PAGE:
Finally, on Monday, Dendreon announced that it completed its Food and Drug Administration (FDA) application for the approval of Provenge (sipuleucel-T).
Provenge is designed as a vaccine that stimulates the body’s own immune system to fight prostate cancer. It is a different type of vaccine from what most of us knows as it is given as an actual treatment rather than as a preventive measure.
Although I opened this post saying “finally,” I was only expressing my frustration. I have grown very impatient waiting for the next round with the FDA, now we are finally moving a head. In reality, the completion of the application for approval is ahead of the company’s prior stated timeline for 2010, but it has not been soon enough for my liking.
Since the initial application for the approval of Provenge, Dendreon has developed positive data supporting the ability of the vaccine to extend survival for men with metastatic prostate cancer, the FDA’s gold standard. This most recent trial enrolled 512 men who were randomized 2:1 to receive provenge or placebo.
The trial participants were followed with bone scans to monitor disease progression. On progression, patient were treated at the discretion of their physicians, but the patients who had been randomized to receive placebo were eligible to receive a frozen version of sipuleucel-T based on their cells at the time of original extraction.
The results of this trial are as follows:
• The average age of patients receiving provenge was 72 years compared to 70 years for patients receiving placebo
• The average PSA level of patients receiving provenge was 51.7 ng/ml as compared to 47.2 ng/ml for patients receiving placebo.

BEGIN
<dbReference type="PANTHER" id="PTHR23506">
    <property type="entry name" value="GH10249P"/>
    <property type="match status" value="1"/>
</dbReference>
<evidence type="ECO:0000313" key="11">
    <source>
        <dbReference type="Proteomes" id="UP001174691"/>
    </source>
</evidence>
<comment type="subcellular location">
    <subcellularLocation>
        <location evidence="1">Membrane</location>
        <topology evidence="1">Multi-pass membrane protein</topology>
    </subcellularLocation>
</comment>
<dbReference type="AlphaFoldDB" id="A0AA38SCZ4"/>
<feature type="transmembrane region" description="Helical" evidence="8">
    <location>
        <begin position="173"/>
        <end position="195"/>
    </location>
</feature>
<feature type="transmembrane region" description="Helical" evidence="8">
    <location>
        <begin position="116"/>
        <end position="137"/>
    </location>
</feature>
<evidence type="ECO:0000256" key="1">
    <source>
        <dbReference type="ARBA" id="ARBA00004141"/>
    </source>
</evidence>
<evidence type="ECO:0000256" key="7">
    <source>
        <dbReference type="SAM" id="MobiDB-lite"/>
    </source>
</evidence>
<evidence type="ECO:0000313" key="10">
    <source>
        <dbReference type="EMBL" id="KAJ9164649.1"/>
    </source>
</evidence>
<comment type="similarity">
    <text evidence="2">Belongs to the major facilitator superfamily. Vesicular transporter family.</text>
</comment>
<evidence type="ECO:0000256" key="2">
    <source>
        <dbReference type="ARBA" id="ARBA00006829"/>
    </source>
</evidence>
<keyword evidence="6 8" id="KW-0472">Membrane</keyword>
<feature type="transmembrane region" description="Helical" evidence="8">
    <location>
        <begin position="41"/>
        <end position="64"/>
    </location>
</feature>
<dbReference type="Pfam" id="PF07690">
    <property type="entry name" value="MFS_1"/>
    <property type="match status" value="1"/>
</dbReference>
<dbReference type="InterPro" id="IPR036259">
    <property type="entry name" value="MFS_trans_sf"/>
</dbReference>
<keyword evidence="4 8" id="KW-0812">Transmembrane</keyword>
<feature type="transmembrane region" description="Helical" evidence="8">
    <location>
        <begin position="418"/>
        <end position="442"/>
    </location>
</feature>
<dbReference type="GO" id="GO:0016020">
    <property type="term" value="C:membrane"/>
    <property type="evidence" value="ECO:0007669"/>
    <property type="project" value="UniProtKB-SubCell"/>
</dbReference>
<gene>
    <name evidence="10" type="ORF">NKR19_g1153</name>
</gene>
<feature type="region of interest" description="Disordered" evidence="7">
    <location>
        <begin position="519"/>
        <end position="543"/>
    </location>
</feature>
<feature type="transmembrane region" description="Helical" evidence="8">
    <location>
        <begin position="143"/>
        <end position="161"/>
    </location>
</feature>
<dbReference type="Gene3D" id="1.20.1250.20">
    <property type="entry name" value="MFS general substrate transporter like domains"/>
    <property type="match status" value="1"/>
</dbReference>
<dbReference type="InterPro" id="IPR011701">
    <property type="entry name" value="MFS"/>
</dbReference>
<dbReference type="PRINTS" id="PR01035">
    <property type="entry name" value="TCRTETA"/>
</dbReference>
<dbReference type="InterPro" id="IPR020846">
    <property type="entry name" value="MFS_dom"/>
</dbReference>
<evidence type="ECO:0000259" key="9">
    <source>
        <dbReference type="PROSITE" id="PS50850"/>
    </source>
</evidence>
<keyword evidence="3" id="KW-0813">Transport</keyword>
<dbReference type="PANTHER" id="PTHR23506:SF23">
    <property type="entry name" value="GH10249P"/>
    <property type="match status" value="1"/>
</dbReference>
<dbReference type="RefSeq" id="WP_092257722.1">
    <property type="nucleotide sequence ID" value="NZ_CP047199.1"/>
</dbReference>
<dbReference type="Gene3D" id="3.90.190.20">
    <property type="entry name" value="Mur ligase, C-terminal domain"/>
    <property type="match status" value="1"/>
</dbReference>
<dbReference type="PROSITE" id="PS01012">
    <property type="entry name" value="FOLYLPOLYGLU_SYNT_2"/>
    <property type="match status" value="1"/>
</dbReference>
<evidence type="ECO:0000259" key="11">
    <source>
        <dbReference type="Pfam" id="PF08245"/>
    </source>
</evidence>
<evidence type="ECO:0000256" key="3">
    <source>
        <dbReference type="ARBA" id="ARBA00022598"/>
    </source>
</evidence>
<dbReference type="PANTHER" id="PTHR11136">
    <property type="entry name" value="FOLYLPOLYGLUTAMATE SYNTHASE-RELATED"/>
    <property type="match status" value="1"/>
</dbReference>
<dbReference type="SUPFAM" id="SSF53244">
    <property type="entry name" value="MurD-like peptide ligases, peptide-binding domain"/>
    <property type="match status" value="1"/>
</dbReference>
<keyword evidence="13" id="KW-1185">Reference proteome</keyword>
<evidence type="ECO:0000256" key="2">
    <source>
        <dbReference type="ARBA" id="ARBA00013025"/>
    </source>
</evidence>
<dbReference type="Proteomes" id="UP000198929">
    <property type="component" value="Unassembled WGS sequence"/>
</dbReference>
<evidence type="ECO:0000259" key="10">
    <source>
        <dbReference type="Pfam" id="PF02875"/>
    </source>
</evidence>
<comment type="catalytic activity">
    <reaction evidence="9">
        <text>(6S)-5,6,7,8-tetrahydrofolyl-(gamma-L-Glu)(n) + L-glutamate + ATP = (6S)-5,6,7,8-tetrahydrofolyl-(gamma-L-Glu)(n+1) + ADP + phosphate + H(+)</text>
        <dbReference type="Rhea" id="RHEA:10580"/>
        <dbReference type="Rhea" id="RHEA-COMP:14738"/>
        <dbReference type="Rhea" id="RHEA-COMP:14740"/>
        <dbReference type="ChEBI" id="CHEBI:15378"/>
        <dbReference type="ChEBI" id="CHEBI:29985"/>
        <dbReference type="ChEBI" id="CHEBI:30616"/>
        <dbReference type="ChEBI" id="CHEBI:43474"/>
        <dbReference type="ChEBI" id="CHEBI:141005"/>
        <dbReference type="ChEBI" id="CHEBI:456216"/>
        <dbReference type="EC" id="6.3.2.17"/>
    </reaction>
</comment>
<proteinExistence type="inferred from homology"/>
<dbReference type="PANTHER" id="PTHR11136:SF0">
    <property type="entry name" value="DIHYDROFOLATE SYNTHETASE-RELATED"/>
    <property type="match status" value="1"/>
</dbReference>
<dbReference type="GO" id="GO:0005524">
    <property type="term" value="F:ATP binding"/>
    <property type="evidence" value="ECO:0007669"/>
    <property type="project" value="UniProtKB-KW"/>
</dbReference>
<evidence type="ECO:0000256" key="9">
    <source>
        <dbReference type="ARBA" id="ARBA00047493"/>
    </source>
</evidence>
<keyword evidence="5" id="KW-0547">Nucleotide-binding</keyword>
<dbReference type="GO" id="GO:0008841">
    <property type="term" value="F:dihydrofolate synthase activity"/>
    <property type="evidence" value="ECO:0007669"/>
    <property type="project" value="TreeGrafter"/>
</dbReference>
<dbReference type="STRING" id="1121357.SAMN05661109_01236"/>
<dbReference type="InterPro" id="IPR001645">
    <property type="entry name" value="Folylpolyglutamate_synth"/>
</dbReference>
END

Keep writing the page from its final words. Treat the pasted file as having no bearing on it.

• Median overall survival for patients receiving provenge was 25.8 months.
• Median overall survival for patients receiving placebo was 21.7 months.
• There was a 4.1 month increase in overall survival for patients treated with provenge.
• 31.7 percent of provenge patients were alive at 3 years as compared to 23.0 percent of placebo patients.
There is no question that provenge provided a statistically and clinically significant survival benefit compared to placebo. Even though we are still talking about a life extension in terms of months, this survival benefit is twice as long as that offered by docetaxel in the studies that led to approval of that drug for a similar population of patients.
As opposed to docetaxel, the most common side effects of provenge reported in this trial were flue like symptoms similar to those shown in prior studies of this treatment: chills in 54.1 percent of patients, pyrexia (fever) in 29.3 percent, and headache in 16 percent. Most of these side effects occurred within 2 days of each of the three rounds of drug infusion.
It is my personal opinion that Provenge has met all the criteria for approval set by the FDA in 2007. We need to monitor the FDA process and make sure that many of us turn out to support the vaccine’s approval when the approval hearing is held.
Joel T Nowak MA, MSW